It does not matter whether I agree with all, some, or any of President Donald Trump’s Inaugural Address. It was simply a great speech. It will be memorable because it was revolutionary. It was so different and consistent with his campaign. He has defined a new role for the government, for the public, for patriotism, for America First. And, quite honestly, he made it work.
He has called for a New Patriotism. When we work together, he said, there is no need for prejudice because we "all bleed the same blood." This was a call for a new global contract — he (and we) will focus on America First and we will work with our allies when it serves U.S. interests. His rationale for America First globally is that the U.S. has sacrificed its time, resources, and fortune on making other nations prosperous while Americans have suffered. An America First policy will “protect our borders and protect our jobs” and protect our own prosperity. By bringing back America’s wealth, Mr. Trump argues, we will bring back our jobs and our dreams. This is a significant theme because it cuts right to the core of the forgotten middle class, the “angry white voter” we have seen for three decades and were never addressed. Mr. Trump captured their sentiment, their angst and sense of loss, and above all, their status anxiety — i.e. their genuine fear of losing their middle class status.
He has not only promised that he will address their fears, but that he will devolve their government away from Washington, D.C. and back to them. “This is your day, your celebration… What matters is that your country is ruled by you, the people,” he said. “The forgotten men and women of this country will be forgotten no longer. This is an historic moment the likes of which we have never seen before.” This is the Trump Revolution. Government devolution has been tried before — somewhat by President Nixon and somewhat by President Ronald Reagan. But in each previous case, the power, reach, and the spending only grew and grew. That era has ended, as well, according to Mr. Trump. “That all changes right here, right now. This moment belongs to you.”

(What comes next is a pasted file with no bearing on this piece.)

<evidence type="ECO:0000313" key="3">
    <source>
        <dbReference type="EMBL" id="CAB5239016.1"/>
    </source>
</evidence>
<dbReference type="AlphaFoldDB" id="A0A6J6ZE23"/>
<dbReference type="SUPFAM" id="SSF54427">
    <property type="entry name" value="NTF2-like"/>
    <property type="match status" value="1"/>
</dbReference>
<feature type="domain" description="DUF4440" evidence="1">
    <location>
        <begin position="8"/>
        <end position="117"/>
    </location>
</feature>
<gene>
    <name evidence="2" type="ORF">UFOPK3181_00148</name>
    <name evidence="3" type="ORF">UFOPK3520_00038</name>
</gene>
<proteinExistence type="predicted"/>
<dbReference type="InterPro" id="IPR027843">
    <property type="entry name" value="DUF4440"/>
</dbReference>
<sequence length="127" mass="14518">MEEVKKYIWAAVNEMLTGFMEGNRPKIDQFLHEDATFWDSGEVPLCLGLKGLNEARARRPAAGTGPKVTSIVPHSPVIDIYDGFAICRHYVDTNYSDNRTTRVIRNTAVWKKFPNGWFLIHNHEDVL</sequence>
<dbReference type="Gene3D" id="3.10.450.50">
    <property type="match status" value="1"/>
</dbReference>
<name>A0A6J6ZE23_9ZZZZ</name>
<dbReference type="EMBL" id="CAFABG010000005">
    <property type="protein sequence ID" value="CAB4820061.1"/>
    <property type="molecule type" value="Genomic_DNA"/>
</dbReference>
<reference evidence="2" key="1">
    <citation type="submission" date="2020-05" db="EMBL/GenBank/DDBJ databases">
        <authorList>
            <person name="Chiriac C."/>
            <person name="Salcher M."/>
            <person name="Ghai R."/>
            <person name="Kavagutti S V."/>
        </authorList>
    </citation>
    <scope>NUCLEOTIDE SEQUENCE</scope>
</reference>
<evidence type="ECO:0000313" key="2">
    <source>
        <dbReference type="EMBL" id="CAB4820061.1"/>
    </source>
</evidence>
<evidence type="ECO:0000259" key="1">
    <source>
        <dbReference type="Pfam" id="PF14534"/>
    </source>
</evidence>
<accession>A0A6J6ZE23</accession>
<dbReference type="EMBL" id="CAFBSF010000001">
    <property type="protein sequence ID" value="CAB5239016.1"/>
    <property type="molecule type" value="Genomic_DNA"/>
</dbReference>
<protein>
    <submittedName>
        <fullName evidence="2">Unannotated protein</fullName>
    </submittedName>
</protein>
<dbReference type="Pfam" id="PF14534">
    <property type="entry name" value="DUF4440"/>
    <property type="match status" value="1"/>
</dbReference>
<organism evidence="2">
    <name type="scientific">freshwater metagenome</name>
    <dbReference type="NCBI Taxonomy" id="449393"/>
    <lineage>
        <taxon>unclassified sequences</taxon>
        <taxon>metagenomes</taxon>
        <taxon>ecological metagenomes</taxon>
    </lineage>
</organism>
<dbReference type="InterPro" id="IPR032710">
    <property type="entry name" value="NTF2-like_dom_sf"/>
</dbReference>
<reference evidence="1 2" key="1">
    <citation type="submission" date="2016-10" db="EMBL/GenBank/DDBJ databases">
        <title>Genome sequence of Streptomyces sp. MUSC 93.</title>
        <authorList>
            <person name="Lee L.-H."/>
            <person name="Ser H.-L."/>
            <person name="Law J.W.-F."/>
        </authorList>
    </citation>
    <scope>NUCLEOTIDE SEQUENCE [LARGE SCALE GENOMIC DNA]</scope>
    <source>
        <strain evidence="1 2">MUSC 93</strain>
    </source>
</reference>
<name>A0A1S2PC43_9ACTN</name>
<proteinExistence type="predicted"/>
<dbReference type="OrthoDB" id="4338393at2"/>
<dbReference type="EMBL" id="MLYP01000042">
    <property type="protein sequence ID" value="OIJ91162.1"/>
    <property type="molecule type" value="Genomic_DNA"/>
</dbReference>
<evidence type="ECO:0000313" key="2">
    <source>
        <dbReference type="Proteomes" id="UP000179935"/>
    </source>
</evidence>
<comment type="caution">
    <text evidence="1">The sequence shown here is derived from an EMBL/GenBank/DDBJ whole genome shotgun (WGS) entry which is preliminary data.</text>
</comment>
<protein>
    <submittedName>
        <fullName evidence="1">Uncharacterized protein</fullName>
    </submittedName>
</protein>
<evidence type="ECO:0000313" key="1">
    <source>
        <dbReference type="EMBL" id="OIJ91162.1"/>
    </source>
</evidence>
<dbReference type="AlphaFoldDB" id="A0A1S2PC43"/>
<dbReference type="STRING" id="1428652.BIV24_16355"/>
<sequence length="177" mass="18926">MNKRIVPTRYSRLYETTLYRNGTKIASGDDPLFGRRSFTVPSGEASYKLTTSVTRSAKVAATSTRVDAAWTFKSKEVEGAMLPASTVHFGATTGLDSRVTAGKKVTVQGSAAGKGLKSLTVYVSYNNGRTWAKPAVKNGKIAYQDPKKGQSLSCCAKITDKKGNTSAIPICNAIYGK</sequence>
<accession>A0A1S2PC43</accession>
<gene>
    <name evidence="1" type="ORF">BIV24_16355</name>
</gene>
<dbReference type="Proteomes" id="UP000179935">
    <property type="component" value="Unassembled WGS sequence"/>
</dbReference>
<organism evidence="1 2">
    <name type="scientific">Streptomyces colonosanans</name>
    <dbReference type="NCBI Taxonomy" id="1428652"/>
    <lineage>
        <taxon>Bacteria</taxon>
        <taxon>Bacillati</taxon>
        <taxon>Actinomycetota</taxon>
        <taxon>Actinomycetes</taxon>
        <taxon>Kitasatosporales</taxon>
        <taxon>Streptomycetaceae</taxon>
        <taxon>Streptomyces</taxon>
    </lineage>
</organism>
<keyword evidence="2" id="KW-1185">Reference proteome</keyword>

On the positive side, he gave a blessedly brief speech. Inaugural Address should be broad, visionary, and short. They do not address every issue nor do they spell out details. Mr. Trump achieved this. His speech was also well delivered and from the heart. The speech was also right on the money because it defined a whole new role for government and for the major campaign themes — all wrapped into one overriding vision.
Throughout the speech, Senate Majority Leader Mitch McConnell and House Speaker Paul Ryan were smiling like Cheshire cats. Do they realize that their new party leader was trashing them just as much as he was trashing the Democrats? In the immortal words of Bachman Turner Overdrive, they “ain’t seen nothing yet… b-b-b-bay, they ain’t seen nothing yet.”
Has he carved out too much? Can he achieve all, most, some, or any of this? I cannot help but recall his predecessor Barack Obama and his laundry list of hope. Mr. Trump is 70 years old and is not accustomed to hearing the word “No.” Will he move forward despite setbacks or withdraw from this world? I don’t know the answer. No one really does. But it was a hell of a speech.
John Zogby, founder of the "Zogby Poll," is an internationally respected pollster, opinion leader, and best-selling author of the book "We Are Many, We Are One: Neo-Tribes and Tribal Analytics in 21st Century America." To read more of his reports, Go Here Now.
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